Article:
Category Archives: Eating Out

NorthSouth opening soon

I walked past the location for the new Ron O’Bryan (the ex 1 hatted Church St. Enoteca head chef) venture today. I have to say, it will be interesting to see what sort of food they can put out of such a tiny place.

It takes over from The Italian Kitchen (760 Chapel St, South Yarra), which had been there for about a year, and never really seemed busy enough to sustain itself(which it obviously wasn’t!). Luckily for the owner of the building, it wasn’t vacant for too long.

The focus is on “Simple, honest food w/ an emphasis on local & sustainable”. Sounds great to me, considering it was the more simple dishes (hello Abbacchio alla Romana!!) that I really loved about Church St. Enoteca. Hopefully they have enough space to bake their own bread / foccaccia too 🙂

Jacques Reymond, Cuisine Du Temps

Warm terrine of leek, daikon and peanuts, watermelon and beetroot tajine

This, ladies and gentlemen, carries a food porn warning. I won’t bother writing much about our second visit to Jacques Reymond in Prahran, as our pictures tell the story. What I will say, though, is that it is easily the best restaurant in Melbourne, if not one of the best in Australia.

We went there for Friday lunch, had the 3 course menu selection (for $65, including coffee and petit fours), and a wonderful bottle of  white burgundy – Rully Vieilles Vignes Nicolas Potel 2007 ($68).

If you don’t want to eat here after seeing this, there is something wrong with you!!

Hits & a few misses – Guide Season 2011

Well it’s that time of the year again – little more than 4 hours had passed on release day until we had The Age Good Food Guide 2011 in our hands.

Here’s our quick take on the hits, and the misses, of the 2011 guide.

Hits Vin Cellar

This year, they received their first hat. We predicted they were on this path earlier this year when we shared our experience of one of our favorite restaurants.

Jacques Reymond

For remaining the number one ranked restaurant in Melbourne. It’s a great testament to the family-run business, even after losing their highly regarded maitre’d.

Eleonore’s at Chateau Yering

For getting closer to it’s deserved ranking of 2 hats. The dining room is still amazing, the service is still great, and the food, although quite different from it’s Gary Cooper heyday, is wonderful.

Misses The Bund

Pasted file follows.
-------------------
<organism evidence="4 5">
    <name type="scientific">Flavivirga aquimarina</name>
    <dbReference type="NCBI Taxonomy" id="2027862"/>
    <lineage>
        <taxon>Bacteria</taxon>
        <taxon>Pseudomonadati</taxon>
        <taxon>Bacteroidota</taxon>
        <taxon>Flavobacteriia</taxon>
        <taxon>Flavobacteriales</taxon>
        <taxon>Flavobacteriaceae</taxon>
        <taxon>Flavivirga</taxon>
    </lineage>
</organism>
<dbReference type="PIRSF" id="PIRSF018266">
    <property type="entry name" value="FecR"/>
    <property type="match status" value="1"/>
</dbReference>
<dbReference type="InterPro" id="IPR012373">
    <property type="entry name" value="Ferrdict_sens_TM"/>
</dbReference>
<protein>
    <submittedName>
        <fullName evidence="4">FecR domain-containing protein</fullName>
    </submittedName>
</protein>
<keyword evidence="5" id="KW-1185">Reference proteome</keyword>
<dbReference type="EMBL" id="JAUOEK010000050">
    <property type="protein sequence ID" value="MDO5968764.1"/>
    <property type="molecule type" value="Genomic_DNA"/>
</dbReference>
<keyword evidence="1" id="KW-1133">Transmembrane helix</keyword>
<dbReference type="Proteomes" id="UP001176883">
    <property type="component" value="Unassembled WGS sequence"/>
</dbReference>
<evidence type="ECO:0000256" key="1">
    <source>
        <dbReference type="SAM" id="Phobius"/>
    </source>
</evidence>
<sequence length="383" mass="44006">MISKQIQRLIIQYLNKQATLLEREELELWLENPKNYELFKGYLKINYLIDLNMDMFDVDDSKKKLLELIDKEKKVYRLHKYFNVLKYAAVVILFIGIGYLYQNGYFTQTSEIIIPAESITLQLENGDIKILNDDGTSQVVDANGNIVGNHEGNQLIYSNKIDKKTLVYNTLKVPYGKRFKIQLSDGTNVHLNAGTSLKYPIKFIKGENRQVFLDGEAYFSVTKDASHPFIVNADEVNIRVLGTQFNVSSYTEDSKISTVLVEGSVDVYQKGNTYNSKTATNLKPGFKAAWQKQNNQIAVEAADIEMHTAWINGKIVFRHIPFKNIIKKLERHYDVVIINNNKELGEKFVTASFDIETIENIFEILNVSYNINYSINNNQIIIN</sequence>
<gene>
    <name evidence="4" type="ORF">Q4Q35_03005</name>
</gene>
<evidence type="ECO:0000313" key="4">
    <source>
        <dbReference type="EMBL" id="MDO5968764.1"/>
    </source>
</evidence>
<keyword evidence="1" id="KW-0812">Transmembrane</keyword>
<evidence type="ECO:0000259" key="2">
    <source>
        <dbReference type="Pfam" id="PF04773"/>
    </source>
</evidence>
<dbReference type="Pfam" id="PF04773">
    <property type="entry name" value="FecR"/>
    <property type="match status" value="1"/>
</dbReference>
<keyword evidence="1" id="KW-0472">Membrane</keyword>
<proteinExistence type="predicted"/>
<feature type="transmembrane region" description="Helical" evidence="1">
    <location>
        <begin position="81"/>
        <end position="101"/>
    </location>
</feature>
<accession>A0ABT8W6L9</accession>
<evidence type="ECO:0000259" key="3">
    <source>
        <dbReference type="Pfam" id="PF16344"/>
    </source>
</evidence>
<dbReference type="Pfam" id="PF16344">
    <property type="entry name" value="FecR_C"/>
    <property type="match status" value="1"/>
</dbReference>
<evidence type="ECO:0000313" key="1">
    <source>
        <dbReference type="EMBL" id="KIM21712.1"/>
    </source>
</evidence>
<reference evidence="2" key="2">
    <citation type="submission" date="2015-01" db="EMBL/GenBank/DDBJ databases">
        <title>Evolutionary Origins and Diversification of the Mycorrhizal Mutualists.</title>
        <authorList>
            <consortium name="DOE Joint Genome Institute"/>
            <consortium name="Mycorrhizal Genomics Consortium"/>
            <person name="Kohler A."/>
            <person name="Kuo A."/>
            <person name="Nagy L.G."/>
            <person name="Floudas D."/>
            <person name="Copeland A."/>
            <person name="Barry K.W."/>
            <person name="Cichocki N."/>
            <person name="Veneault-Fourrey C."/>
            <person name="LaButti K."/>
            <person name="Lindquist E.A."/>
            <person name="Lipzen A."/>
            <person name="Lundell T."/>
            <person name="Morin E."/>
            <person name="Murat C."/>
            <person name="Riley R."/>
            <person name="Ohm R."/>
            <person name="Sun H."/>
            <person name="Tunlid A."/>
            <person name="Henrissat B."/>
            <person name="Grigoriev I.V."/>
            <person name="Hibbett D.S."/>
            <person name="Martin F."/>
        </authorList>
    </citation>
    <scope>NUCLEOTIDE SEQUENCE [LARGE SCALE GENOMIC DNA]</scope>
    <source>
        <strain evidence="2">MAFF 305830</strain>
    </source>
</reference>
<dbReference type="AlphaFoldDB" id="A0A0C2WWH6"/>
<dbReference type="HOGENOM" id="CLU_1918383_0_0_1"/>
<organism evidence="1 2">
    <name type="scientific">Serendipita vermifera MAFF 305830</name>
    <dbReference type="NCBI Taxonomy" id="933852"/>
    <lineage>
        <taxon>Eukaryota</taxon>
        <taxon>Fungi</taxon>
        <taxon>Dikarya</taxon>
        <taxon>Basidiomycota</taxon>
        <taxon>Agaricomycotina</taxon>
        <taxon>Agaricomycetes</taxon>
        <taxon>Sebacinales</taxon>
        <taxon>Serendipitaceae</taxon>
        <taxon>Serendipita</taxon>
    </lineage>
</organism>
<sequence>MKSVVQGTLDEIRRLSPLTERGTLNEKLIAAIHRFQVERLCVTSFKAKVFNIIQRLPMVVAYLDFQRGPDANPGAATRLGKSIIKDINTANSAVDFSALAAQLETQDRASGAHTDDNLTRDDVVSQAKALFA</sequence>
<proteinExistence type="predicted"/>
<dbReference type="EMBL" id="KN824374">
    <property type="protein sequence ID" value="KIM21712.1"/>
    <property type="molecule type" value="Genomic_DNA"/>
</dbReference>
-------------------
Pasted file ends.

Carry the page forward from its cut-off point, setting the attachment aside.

No 35

Suzuki Mulloway, Sweetcorn, Chicken Wing, Cavolo Nero

Having been lucky enough to eat at Le Restaurant about a year before it closed (interestingly enough, with the same chef as the current chef – Stuart McVeigh) we had high hopes (literally!) for The Sofitel’s re-entry into the fine diner category – the aptly named No 35.

We had been very eager to see what The Sofitel had done with the space that had been a function room since Le Restaurant’s demise. Situated on the 35th floor of the hotel, with huge floor to ceiling windows that make the most of the bay views, it’s still unquestionably one of the best dining views in Melbourne.

The interior is quite modern – the main part of the restaurant floor is lined with marble tiles, whilst a more secluded area is carpeted and feels a bit quieter as a result. This is where we were seated for our dinner.

MoVida Aqui

Ritsy and I went to dinner at MoVida Aqui last month. It was the first time we had been there since the great launch event for MoVida Rustica that Richard Cornish and Frank Camorra ran last year.

The room was packed for a rainy wintry Wednesday night, and the few brave walk-ins were being turned away. This is testament to the MoVida empire.

For the past 3 years it’s been notoriously difficult to secure a reservation at MoVida (the original). Even with MoVida Next Door and MoVida Aqui opening, it hasn’t really changed. Friday or Saturday nights are booked out around 2 months in advance – we were lucky enough to be going on a Wednesday night and they just managed to squeeze the three of us in.

The World’s Top 100 Restaurants